Two bills proposed in the Georgia Legislature, House of Representatives Bills 60 and 999, will give individual families a $ 6,000 grant to apply for homeschooling, private schooling or tutoring. However, some parents and educators believe these bills will divert money from public education.
Buzz Brockway, vice president of public policy at the Georgia Center for Opportunities, spoke to the WDUN Newsroom to explain the purpose and necessity of Bills 60 and 999.
“The idea is that money should go after the child, and parents can manage that,” Brockway said. “These two bills will give parents the opportunity to use them for things like private or home schooling. Parents of children with mental and physical disabilities may be able to receive additional therapy or training for other parents. This allows parents to control the money spent in the name of their child.
The two bills differ in funding mechanisms. The House of Representatives Bill 60 will use quality education dollars in parent-managed accounts, while the House of Representatives Act 999 will create a separate program funded by the legislature.
With the House of Representatives bill 999 there is a risk of a change of legislature. Brockway prefers the House of Representatives bill 60 because Governor Kemp and former Governor Deal first funded the QBE for the first time.
“All of this extra money came from the federal government and will continue to come over the next three years to address the problems posed by the pandemic,” Brockway said. “Now public schools have the money, and it’s a great time to empower parents.”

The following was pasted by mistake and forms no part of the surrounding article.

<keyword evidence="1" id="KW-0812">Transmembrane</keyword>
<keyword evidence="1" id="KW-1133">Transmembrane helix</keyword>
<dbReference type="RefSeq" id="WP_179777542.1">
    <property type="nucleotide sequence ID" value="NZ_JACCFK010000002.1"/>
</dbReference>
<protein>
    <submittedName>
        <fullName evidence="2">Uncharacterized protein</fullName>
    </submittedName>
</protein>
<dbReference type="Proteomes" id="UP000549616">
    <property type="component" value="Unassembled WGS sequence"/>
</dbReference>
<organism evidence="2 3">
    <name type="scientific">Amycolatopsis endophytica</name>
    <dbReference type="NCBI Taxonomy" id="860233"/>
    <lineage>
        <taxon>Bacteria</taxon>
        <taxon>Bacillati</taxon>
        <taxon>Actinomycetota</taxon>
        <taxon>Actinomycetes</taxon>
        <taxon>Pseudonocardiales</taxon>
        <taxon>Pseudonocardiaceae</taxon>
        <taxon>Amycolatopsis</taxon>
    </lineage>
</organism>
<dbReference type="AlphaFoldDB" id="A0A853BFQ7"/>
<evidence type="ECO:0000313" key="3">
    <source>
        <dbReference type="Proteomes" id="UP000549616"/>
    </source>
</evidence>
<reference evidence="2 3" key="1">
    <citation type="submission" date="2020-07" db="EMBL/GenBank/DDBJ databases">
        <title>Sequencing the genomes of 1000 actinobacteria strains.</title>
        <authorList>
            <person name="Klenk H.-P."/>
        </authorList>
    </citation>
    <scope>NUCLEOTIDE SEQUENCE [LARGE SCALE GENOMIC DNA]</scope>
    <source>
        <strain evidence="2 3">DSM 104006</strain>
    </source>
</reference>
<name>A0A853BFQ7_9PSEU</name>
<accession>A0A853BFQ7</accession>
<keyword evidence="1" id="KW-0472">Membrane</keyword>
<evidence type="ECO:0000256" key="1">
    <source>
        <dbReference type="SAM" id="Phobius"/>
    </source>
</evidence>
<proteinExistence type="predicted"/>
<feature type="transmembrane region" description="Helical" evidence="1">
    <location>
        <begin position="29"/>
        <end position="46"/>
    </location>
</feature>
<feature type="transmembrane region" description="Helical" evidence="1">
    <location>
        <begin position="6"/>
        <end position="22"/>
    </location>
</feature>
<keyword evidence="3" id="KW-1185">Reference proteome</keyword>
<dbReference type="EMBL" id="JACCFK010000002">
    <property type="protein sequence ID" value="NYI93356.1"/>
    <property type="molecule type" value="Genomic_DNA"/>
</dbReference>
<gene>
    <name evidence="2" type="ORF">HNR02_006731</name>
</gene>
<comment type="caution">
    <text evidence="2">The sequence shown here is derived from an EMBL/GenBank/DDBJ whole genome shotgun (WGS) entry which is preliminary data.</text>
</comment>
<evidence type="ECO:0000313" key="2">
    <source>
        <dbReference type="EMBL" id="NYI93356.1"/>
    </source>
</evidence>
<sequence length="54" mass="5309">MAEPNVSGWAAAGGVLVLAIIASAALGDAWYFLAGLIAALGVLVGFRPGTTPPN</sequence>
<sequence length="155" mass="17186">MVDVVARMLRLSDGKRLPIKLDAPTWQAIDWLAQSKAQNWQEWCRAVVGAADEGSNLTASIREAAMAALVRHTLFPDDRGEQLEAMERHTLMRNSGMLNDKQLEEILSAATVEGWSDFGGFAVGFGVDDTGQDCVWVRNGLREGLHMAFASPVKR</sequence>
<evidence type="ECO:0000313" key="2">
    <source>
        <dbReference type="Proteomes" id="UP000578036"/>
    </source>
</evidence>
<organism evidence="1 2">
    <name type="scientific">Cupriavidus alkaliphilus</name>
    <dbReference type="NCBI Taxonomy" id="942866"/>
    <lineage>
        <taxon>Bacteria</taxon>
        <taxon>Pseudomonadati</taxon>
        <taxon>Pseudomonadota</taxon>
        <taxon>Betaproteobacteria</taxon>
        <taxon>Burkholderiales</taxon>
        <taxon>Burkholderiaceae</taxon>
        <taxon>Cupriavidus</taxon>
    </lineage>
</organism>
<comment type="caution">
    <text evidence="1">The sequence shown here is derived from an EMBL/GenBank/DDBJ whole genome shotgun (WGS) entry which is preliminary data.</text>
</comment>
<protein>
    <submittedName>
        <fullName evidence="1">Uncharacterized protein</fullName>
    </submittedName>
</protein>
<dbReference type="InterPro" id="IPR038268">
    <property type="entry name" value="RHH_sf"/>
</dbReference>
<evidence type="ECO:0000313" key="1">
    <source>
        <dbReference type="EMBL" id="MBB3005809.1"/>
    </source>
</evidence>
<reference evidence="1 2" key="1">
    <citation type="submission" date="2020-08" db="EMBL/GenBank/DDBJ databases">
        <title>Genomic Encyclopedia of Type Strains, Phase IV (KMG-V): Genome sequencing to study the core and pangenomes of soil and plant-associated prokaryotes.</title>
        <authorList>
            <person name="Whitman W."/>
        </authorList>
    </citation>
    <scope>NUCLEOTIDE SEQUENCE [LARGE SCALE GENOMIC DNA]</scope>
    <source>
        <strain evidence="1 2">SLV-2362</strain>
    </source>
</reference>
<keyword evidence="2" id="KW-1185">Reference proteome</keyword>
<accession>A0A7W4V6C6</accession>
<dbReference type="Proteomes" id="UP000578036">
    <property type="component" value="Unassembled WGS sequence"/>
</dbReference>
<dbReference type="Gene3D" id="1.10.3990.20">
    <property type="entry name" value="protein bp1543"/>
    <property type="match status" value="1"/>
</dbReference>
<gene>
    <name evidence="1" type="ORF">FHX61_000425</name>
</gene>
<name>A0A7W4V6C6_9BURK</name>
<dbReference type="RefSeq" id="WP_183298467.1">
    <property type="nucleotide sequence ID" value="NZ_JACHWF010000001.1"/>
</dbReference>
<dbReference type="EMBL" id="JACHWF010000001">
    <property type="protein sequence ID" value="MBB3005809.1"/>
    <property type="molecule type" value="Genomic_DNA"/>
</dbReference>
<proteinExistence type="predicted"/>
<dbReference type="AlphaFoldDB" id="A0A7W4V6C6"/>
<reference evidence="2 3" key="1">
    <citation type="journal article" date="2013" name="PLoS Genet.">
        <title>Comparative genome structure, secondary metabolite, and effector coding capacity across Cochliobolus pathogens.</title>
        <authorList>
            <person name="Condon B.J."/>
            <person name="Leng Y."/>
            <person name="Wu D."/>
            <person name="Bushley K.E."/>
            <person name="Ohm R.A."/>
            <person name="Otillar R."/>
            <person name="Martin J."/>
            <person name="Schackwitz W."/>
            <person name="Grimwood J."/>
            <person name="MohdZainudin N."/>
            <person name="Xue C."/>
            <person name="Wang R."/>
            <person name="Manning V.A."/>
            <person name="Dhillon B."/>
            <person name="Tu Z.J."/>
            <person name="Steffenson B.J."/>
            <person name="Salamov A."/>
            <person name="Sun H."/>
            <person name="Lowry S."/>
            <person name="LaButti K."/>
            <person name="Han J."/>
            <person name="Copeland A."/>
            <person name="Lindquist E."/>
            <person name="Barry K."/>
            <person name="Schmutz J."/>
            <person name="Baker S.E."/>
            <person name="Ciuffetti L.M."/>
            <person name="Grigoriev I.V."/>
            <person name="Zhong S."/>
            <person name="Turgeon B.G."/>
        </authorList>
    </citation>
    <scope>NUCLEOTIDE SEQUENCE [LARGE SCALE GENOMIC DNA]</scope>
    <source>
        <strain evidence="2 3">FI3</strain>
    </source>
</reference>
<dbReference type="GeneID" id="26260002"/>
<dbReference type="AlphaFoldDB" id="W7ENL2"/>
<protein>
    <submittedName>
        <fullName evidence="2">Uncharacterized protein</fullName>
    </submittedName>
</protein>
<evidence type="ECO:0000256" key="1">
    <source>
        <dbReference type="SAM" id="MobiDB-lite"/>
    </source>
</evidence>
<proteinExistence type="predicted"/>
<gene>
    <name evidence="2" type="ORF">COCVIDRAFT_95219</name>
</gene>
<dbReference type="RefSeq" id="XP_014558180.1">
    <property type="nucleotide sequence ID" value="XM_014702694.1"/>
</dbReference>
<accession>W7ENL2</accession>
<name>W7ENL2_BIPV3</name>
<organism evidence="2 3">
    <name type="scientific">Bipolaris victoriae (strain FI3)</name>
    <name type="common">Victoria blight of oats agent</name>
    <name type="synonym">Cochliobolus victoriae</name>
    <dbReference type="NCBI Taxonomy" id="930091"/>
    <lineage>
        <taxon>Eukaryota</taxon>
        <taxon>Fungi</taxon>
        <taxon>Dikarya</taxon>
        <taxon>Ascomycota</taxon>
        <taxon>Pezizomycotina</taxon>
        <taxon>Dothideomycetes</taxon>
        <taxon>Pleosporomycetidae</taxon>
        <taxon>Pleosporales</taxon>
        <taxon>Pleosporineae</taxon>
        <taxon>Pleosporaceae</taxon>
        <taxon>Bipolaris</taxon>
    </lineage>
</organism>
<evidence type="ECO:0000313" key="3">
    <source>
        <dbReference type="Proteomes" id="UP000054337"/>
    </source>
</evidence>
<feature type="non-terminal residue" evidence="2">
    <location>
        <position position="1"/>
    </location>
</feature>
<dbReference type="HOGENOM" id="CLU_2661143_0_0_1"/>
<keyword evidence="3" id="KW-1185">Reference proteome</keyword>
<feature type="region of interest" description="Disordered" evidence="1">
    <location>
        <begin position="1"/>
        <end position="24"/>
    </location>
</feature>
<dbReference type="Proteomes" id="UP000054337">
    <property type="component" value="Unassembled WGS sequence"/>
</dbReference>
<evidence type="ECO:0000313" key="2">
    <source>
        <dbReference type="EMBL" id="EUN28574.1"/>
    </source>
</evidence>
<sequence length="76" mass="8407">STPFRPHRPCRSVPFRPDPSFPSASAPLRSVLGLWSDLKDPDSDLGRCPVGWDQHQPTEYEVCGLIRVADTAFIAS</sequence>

With the number of students in charter schools in Georgia growing by 9%, Brockway says parents want choices in their children’s education.
“Parents in poll after poll say they don’t want things to go back to what they were before the pandemic,” Brockway said. “They want change. Part of that change is that parents want to be empowered. ”
The future of House Bills 60 and 999 remains uncertain after House Speaker David Ralston announced they are dead. However, Brockway and supporters of both bills still hope they will be passed this year.
One of the most challenging aspects of these bills is balancing the different perspectives of parents on what material should and should not be taught in the school curriculum. According to Brockway, these debates should be addressed at the local level in a respectful manner that allows teachers to do their job and parents to be aware.
“The goal is to make sure children learn and meet standards,” Brockway said. “And there are different ways to get there. I think that’s why the emphasis is on transparency. That’s why we believe that choosing a school is very important, because if you have an opinion that disagrees with your school board, you have to have options. ”